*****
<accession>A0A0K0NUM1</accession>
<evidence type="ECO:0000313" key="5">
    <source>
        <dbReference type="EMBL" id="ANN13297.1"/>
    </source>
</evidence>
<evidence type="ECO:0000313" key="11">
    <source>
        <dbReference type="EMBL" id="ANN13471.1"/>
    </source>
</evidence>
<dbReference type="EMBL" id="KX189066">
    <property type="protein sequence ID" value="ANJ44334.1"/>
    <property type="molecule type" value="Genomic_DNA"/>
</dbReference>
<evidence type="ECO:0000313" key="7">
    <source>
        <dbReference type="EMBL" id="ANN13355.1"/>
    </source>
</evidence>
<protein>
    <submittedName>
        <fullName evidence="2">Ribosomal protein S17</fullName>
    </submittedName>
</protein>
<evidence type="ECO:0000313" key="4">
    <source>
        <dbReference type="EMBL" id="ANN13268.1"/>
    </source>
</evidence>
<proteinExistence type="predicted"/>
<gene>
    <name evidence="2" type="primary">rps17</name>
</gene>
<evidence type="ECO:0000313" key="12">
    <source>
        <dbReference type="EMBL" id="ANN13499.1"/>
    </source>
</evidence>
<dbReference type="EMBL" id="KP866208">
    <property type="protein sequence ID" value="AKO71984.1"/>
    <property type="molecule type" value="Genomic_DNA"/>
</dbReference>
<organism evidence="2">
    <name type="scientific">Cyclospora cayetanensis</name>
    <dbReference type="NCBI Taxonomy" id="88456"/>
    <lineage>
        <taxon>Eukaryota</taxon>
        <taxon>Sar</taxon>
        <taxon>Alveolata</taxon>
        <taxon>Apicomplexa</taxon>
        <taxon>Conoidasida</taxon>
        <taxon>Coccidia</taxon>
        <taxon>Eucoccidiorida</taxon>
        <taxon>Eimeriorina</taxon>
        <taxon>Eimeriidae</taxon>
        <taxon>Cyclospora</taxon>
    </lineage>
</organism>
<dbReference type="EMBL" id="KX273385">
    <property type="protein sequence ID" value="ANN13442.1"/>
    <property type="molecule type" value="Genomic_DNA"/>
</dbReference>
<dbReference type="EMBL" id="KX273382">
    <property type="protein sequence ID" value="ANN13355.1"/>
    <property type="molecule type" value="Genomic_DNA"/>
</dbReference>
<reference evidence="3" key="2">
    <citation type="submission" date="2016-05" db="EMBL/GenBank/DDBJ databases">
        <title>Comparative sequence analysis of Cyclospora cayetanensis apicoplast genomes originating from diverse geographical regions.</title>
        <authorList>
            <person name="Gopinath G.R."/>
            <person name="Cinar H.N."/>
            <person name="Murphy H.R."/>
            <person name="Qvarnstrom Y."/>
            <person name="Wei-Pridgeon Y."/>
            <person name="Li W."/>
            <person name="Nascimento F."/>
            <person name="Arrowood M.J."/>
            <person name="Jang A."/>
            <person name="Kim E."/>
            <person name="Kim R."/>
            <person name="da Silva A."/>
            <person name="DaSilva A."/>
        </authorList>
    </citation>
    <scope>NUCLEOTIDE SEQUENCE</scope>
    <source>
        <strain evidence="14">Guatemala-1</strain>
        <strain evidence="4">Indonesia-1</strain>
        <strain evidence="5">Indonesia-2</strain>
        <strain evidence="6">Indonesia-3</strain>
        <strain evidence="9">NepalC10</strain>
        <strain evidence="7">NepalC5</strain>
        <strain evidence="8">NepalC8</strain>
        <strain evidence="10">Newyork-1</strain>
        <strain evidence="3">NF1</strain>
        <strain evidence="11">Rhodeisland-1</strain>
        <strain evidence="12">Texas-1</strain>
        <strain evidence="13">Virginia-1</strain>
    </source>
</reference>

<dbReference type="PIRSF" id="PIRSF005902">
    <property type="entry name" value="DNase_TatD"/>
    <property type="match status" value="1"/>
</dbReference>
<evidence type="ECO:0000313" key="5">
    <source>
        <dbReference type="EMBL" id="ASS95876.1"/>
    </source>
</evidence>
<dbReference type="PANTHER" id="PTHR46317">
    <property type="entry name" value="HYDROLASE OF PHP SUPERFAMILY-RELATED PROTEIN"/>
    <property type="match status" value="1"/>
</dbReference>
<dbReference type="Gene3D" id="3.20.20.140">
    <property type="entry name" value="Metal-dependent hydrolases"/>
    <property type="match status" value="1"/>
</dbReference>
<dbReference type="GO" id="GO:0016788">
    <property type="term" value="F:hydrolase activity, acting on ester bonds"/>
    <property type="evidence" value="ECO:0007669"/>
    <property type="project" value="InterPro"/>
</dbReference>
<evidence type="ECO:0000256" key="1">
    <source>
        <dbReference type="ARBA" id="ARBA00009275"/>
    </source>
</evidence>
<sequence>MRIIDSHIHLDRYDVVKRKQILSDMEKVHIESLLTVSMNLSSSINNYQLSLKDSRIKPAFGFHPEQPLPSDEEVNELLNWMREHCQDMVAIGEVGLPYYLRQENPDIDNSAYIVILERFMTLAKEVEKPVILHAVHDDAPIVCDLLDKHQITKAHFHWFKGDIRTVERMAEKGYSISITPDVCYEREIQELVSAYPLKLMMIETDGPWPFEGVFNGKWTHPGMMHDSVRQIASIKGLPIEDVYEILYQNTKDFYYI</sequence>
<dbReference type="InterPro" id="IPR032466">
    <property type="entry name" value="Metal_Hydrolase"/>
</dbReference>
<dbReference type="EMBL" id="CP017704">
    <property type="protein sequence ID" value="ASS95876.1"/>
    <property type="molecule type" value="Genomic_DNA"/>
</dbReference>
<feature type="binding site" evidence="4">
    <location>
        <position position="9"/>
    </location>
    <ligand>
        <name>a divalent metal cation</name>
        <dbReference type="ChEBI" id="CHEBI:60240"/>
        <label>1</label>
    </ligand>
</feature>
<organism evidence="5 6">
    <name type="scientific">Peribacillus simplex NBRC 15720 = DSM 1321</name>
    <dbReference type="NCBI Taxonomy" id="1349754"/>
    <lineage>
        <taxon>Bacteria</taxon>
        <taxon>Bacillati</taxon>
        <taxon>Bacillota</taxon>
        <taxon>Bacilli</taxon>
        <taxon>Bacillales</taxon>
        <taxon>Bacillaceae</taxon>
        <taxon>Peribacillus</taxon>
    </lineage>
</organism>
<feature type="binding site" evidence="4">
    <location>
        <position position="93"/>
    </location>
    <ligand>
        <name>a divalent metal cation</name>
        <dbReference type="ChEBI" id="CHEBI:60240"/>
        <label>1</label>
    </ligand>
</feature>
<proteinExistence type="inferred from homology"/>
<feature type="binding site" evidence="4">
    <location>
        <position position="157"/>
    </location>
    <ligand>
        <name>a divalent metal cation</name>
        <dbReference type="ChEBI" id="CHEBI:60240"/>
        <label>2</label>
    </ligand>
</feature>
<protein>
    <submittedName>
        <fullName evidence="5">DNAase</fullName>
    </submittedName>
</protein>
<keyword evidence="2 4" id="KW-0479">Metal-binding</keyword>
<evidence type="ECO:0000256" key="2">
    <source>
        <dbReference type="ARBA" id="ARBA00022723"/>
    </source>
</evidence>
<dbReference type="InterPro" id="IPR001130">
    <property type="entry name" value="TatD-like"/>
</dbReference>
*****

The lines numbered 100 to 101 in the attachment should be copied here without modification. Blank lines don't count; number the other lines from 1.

        <strain evidence="13">Virginia-1</strain>
    </source>